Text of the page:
Avenue Campus

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The old part of the main Parkes building on Avenue Campus, built in 1925.

Avenue Campus is a campus of the University of Southampton and is located in Southampton, England. It currently houses most of the University's Faculty of Humanities. It is located off of The Avenue, borders Southampton Common and is less than a mile from the University's main Highfield Campus.

History[edit]

Prior to the campus site being occupied by the University, the site was home to Taunton's School, a secondary school for boys, of which the main building still stands as part of the main campus building.[1] The foundation stone of the main building was laid in 1925[2] and the building opened a year later at a cost of £48,286.[3] In 1969, it was reorganised as a sixth form college for boys and renamed to Richard Taunton College.[4] The college remained on the site until 1993 when they moved to their present site on Hill Lane, on the opposite side of Southampton Common.[5]

In December 1993, the University bought the site from Hampshire County Council for £2 million as a means of expansion.[6] At the time, the University was seeking to expand, but due to the then planning laws the University could not expand its Highfield campus without accommodating a large number of car parking spaces in the form of three multi-storey car parks.[7] As a result, the sought solution was to expand onto another campus and the former Taunton's school was chosen due to its close proximity to Highfield. In 1994, the London company Hawkins Brown was appointed to design the refurbishment of the old school buildings.[7][8] These included the creation of a glass fronted courtyard, a large lecture theatre being installed in the old assembly hall, a cafe in the old gym and the extension of the building to include another lecture theatre and a wing to house the academic's offices.[8] The building was completed and occupied from late 1996[1] ironically soon before the requirement for car parking was removed due to a change in planning regulations that allowed instead for an improved public transport network.[9]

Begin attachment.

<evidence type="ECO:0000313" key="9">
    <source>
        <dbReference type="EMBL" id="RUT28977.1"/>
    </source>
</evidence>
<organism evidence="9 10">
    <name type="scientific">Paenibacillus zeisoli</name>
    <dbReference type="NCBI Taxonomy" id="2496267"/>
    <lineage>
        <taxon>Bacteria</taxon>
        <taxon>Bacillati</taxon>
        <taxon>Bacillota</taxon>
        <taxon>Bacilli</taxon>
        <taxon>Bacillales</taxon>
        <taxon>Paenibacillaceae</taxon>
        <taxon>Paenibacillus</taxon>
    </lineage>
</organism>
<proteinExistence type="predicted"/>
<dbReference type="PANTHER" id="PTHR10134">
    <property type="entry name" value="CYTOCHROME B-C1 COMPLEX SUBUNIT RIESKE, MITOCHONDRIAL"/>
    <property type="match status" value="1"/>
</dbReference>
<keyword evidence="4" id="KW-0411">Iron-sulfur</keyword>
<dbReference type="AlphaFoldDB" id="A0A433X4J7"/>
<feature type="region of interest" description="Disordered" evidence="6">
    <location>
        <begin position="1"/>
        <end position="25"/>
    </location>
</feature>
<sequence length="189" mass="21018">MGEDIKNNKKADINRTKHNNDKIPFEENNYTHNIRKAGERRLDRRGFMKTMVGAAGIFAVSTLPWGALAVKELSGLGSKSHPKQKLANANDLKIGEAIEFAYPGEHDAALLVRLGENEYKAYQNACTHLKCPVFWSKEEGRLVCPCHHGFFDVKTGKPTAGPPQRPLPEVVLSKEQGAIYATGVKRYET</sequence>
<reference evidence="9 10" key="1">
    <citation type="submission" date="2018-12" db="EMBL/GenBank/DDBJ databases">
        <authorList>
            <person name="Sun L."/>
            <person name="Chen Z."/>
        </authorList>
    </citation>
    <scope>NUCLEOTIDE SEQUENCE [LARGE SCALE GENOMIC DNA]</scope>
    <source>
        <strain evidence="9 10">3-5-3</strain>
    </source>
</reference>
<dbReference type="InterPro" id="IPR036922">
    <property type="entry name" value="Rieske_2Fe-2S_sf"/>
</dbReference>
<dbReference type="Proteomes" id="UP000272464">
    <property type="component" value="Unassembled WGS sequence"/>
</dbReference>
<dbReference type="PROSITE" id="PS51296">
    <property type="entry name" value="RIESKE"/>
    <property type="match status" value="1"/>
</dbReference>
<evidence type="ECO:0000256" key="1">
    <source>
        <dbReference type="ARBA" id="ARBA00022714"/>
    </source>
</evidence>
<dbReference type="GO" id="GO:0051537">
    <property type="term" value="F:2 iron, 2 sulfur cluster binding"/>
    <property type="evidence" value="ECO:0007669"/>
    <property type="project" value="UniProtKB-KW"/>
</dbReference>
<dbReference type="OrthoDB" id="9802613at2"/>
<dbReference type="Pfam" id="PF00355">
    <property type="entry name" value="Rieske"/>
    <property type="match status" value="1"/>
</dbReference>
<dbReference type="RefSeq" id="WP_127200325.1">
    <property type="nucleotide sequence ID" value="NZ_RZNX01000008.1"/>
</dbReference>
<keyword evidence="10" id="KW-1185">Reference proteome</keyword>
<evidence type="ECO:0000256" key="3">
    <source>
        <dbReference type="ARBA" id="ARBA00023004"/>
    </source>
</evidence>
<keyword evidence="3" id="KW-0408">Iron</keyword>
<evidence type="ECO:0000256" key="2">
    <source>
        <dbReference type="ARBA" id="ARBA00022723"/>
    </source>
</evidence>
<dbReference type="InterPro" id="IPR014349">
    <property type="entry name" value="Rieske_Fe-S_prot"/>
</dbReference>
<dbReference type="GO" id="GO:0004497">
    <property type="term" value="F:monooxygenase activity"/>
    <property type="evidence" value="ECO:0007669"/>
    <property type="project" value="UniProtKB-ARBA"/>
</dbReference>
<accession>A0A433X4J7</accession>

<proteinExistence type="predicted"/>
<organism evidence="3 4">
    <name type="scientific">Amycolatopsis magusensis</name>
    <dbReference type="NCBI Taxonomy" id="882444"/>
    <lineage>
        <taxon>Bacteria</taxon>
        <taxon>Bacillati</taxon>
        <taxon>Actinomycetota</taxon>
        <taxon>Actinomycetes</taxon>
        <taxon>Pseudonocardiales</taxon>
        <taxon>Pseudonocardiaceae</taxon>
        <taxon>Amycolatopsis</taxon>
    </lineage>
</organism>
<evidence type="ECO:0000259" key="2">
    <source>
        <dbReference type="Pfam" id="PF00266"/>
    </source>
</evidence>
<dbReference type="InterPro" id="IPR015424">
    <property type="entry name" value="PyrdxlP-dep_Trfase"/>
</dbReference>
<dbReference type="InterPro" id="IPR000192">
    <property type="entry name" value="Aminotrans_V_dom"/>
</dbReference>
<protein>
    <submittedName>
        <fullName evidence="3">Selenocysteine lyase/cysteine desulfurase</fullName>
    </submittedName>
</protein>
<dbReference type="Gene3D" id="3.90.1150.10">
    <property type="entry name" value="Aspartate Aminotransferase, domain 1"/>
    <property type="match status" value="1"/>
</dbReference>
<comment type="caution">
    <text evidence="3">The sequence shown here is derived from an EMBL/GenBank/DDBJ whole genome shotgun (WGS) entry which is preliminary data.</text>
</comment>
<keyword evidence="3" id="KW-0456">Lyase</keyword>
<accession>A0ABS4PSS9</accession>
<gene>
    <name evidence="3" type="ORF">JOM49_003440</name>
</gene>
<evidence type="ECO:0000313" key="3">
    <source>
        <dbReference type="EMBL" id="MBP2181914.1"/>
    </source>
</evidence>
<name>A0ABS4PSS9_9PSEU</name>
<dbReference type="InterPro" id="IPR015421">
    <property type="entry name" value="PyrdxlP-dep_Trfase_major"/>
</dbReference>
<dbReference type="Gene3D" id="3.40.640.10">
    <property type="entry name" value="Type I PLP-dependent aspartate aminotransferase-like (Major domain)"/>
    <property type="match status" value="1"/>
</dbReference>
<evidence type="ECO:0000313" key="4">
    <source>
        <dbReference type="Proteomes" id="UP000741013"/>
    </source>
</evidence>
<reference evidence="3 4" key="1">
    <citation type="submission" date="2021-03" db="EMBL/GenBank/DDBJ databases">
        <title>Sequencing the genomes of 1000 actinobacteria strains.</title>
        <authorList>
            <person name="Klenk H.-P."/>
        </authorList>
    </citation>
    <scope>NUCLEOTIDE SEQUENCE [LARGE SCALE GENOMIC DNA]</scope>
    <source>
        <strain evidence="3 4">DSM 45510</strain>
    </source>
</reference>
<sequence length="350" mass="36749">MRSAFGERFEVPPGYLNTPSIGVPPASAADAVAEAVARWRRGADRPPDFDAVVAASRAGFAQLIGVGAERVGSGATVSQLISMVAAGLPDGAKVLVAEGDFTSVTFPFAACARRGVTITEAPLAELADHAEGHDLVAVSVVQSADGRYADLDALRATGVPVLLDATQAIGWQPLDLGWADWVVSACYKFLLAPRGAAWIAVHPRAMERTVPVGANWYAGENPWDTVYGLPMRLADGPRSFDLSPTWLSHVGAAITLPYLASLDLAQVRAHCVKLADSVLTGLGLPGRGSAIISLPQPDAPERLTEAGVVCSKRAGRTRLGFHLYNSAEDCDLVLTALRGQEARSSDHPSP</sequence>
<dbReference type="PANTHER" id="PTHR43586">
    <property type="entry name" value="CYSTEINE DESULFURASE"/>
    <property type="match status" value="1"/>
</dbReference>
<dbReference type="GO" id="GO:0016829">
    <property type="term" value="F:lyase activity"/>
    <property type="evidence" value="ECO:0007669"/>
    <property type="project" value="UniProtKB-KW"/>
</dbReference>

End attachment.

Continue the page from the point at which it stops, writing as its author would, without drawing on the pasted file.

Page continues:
The campus further expanded with the construction of the Archaeology building, opened on 10 October 2006 by Coldplay member Will Champion, who had close connections to the Archaeology academics.[10] The building cost £2.7 million.[11]

Facilities[edit]

The Campus from the south, showing the main Parkes building extension (centre) and the Archaeology building (far left).

The campus consists of four buildings: the Archaeology and Burgess buildings, a former residential style building on Highfield Road and the main Parkes building, named after Reverend Dr James Parkes who founded the Parkes Institute for Jewish/Non-Jewish Relations that is based at the University.[12]